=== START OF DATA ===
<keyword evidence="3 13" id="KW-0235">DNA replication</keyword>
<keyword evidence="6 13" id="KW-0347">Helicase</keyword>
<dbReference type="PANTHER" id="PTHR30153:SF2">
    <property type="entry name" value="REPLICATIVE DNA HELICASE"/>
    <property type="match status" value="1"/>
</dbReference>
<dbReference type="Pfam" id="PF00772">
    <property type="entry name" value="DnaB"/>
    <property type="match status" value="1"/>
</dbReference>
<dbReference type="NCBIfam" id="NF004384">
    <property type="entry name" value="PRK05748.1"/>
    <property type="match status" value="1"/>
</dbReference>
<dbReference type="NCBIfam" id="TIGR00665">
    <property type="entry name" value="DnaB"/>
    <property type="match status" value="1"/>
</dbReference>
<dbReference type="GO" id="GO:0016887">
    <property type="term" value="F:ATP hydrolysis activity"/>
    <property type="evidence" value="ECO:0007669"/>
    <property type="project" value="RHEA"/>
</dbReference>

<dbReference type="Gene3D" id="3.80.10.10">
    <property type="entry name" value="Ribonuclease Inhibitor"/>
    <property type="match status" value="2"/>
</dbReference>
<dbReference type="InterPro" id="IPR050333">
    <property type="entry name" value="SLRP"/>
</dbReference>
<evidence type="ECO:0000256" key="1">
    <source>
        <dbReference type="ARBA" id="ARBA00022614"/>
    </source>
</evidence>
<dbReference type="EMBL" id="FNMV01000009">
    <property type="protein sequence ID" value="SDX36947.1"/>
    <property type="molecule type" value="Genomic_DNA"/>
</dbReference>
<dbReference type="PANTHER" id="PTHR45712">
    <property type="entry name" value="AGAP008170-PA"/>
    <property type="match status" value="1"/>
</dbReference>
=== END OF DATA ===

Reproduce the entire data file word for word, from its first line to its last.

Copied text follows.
<keyword evidence="3 13" id="KW-0235">DNA replication</keyword>
<keyword evidence="6 13" id="KW-0347">Helicase</keyword>
<dbReference type="PANTHER" id="PTHR30153:SF2">
    <property type="entry name" value="REPLICATIVE DNA HELICASE"/>
    <property type="match status" value="1"/>
</dbReference>
<dbReference type="Pfam" id="PF00772">
    <property type="entry name" value="DnaB"/>
    <property type="match status" value="1"/>
</dbReference>
<dbReference type="NCBIfam" id="NF004384">
    <property type="entry name" value="PRK05748.1"/>
    <property type="match status" value="1"/>
</dbReference>
<dbReference type="NCBIfam" id="TIGR00665">
    <property type="entry name" value="DnaB"/>
    <property type="match status" value="1"/>
</dbReference>
<dbReference type="GO" id="GO:0016887">
    <property type="term" value="F:ATP hydrolysis activity"/>
    <property type="evidence" value="ECO:0007669"/>
    <property type="project" value="RHEA"/>
</dbReference>

<dbReference type="Gene3D" id="3.80.10.10">
    <property type="entry name" value="Ribonuclease Inhibitor"/>
    <property type="match status" value="2"/>
</dbReference>
<dbReference type="InterPro" id="IPR050333">
    <property type="entry name" value="SLRP"/>
</dbReference>
<evidence type="ECO:0000256" key="1">
    <source>
        <dbReference type="ARBA" id="ARBA00022614"/>
    </source>
</evidence>
<dbReference type="EMBL" id="FNMV01000009">
    <property type="protein sequence ID" value="SDX36947.1"/>
    <property type="molecule type" value="Genomic_DNA"/>
</dbReference>
<dbReference type="PANTHER" id="PTHR45712">
    <property type="entry name" value="AGAP008170-PA"/>
    <property type="match status" value="1"/>
</dbReference>